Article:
encyclopedia

Birch Leaf and Bark

Scientific Names:    

Betula pendula Roth, B. pubescens EHRH., B. alba L. [Fam. Betulaceae]    

     
Forms:    

Birch leaf tea; Birch leaf tincture; birch bark extract standardized for betulin and betulinic acid    
     

Traditional Usage:    

– Antibacterial (Bark)
– Antiviral (Bark)
– Anti-inflammatory (Leaf and Bark)
– Backache (Bark)
– Blood Purification (Leaf and Bark)
– Bone and Joint Conditions (Leaf)
– Cellular Regeneration (Bark)
– Cleansing (Bark)
– Cramps (Leaf)
– Detoxification (Bark)
– Diuretic (Leaf)
– Inflammation (Lower Urinary Tract) (Leaf)
– Irrigation Therapy (of urinary tract) (Leaf)
– Hair Loss (Leaf)
– Pain Relief (Bark)
– Rashes (Leaf and Bark)
– Skin Rashes (Leaf and Bark)
– Urinary Tract Infections (UTIs) (Leaf)
– Urinary Tract Gravel (Leaf)
– Warts (Bark)
– Wounds (Leaf and Bark)     
     
    
Overview:    

The leaves of birch trees, Betula pendula Roth and B. pubescens EHRH. [Fam. Betulaceae] can be used to make a pleasant tasting tea that is listed in the German Pharmacopoeia as a diuretic used in 'irrigation therapy' for the treatment of bacterial and inflammatory conditions of the lower urinary tract. Animal experiments have confirmed the strong diuretic effect of the tea and this effect is ascribed to several of the flavonoids found abundantly in the leaves. The German Commission E monograph also recommends the tea for preventing urinary tract gravel and for treating bone and joint complaints. Traditionally, the leaf tea was also used as a blood purifier, to prevent hair loss and externally as a wash for skin rashes and complaints and as a hair conditioner. Young birch leaves and buds are also effective for treating infected cuts and sores. In one clinical trial, the treatment of purulent wounds with 20% tincture of birch buds in 70% alcohol was performed on 108 patients (83 patients had superficial wounds, 10–deep wounds, 15–cavitary wounds). Good results were obtained after using the birch buds tincture in all the patients, including patients with antibiotic-resistant infections. Birch bark tea also has strong medicinal properties and was traditionally used by American Indians for pain relief (it contains natural aspirin). Recently it was discovered that the bark of B. alba L. causes apoptosis in abnormal skin cells. The active ingredient is betulinic acid, a pentacyclic triterpene. In studies conducted with mice carrying human abnormal skin growths, these growths were completely inhibited without toxicity. Betulinic acid is currently undergoing preclinical development for the treatment or prevention of malignant skin growths. Betulin, betulinic acid and ursolic acid also have strong anti-inflammatory activity similar to gluco-corticoids and are antiviral and can be used against warts externally.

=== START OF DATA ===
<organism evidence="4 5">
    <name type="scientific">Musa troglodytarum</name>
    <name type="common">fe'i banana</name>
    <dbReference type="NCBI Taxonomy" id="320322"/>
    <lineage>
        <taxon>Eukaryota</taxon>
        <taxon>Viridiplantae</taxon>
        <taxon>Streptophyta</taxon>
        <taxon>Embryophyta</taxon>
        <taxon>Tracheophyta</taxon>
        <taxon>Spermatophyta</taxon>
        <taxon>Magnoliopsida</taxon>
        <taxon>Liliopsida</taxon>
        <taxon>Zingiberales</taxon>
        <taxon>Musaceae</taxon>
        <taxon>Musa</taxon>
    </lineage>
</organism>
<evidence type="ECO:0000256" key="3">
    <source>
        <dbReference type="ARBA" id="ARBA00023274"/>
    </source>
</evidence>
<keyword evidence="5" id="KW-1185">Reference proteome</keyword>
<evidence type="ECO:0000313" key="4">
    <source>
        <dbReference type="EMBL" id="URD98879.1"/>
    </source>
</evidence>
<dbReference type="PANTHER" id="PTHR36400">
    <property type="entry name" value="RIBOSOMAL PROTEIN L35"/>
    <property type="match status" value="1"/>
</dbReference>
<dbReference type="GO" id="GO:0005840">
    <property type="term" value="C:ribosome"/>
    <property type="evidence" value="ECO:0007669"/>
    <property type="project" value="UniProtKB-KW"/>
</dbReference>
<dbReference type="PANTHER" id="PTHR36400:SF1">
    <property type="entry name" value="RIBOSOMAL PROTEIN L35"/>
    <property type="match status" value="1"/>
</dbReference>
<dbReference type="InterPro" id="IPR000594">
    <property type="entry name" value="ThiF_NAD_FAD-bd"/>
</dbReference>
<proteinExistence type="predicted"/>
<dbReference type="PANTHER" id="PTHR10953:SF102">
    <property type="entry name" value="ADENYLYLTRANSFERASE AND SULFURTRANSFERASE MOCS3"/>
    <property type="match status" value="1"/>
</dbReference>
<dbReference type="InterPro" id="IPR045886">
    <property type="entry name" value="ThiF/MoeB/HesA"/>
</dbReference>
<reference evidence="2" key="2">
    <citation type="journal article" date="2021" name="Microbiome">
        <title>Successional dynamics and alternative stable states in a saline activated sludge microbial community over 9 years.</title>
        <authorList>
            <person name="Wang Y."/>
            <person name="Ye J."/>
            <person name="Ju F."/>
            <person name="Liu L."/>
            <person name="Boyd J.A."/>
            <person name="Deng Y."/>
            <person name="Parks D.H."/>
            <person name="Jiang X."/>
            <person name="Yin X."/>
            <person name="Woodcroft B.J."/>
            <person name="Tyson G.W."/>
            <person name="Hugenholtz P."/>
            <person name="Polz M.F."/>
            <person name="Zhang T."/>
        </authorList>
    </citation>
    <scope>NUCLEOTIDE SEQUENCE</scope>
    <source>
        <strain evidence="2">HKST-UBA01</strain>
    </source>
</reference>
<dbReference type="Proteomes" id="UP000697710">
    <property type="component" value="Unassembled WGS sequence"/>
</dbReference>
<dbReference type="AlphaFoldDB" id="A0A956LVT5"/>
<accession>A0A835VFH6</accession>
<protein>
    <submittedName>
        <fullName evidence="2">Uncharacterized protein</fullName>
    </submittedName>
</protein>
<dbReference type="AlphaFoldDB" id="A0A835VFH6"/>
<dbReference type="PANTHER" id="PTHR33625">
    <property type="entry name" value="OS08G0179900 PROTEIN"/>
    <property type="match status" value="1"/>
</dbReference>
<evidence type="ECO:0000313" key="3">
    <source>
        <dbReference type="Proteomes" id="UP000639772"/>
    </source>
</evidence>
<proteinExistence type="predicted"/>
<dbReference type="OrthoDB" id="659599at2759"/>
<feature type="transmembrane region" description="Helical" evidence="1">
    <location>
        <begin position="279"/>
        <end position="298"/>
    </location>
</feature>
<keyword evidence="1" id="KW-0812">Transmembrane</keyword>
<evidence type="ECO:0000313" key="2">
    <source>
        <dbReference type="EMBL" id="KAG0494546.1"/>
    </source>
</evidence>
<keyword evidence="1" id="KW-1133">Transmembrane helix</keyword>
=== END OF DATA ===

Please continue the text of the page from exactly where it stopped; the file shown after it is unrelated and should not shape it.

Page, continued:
Active Ingredients:    

The leaves of birch contain: At least 3% flavonoids including hyperoside, quercitrin, myricetin galactoside, kaempferol, myricetin and quercetin glycosides; in the buds, lipophilic flavone methyl esters; up to 1% essential oil and possibly saponins.  The bark of white birch contains several terpenoids and triterpenes including betulin, betulinic acid, a pentacyclic triterpene, and ursolic acid. The bark also contains salicylate and methyl salicylate (natural aspirin).    
     
    
Suggested Amount:    

Unless otherwise prescribed, 5-10 grams (approximately five to ten level teaspoons) of cut or powdered birch leaves are taken daily. Boiling water (ca. 150ml) is poured over the birch leaves and after fifteen minutes strained.  Birch leaf tea is taken 3-4 times per day. (One Teaspoon = ca. 1 gram; 1Tablespoon = ca. 2 grams).    
     
    
Drug Interactions:    

None known    
     
    
Contraindications:    

Birch leaf tea or tincture and/or other diuretics are contraindicated in cases of edema caused by impaired heart or kidney function.    
     
    
Side Effects:    

Care must be taken to drink generous amounts of fluid with any diuretic in order to avoid dehydration.    
     
    
References:     
     
Manez S, Recio MC, Giner RM, Rios JL. 1997. Effect of selected triterpenoids on chronic dermal inflammation. Eur J Pharmacol 1997 Sep 3; 334(1): 103-5
 
Pisha E, Chai H, Lee IS, Chagwedera TE, Farnsworth NR, Cordell GA, Beecher CW, Fong HH, Kinghorn AD, Brown DM, et al. 1995. Discovery of betulinic acid as a selective inhibitor of human melanoma that functions by induction of apoptosis. Nat Med. 1995 Oct; 1(10): 1046-51.
 
Recio MC, Giner RM, Manez S, Gueho J, Julien HR, Hostettmann K, Rios JL. 1995. Investigations on the steroidal anti-inflammatory activity of triterpenoids from Diospyros leucomelas. Planta Med 1995 Feb; 61(1): 9-12.
 
Wichtl M (ed). 1994. Betulae folium – Birch leaf. In Herbal Drugs and Phyto-pharmaceuticals. (English translation by Norman Grainger Bisset). CRC Press, Stuttgart, pp. 106-108.
 
Zakharov NA, Pridantseva NM, Khokhlova AA, Nikolaeva VG. 1980.  [Use of a tincture of birch buds for treating suppurative wounds]. Vestn Khir Im I I Grek 1980 Jan; 124(1): 82-85 [Article in Russian].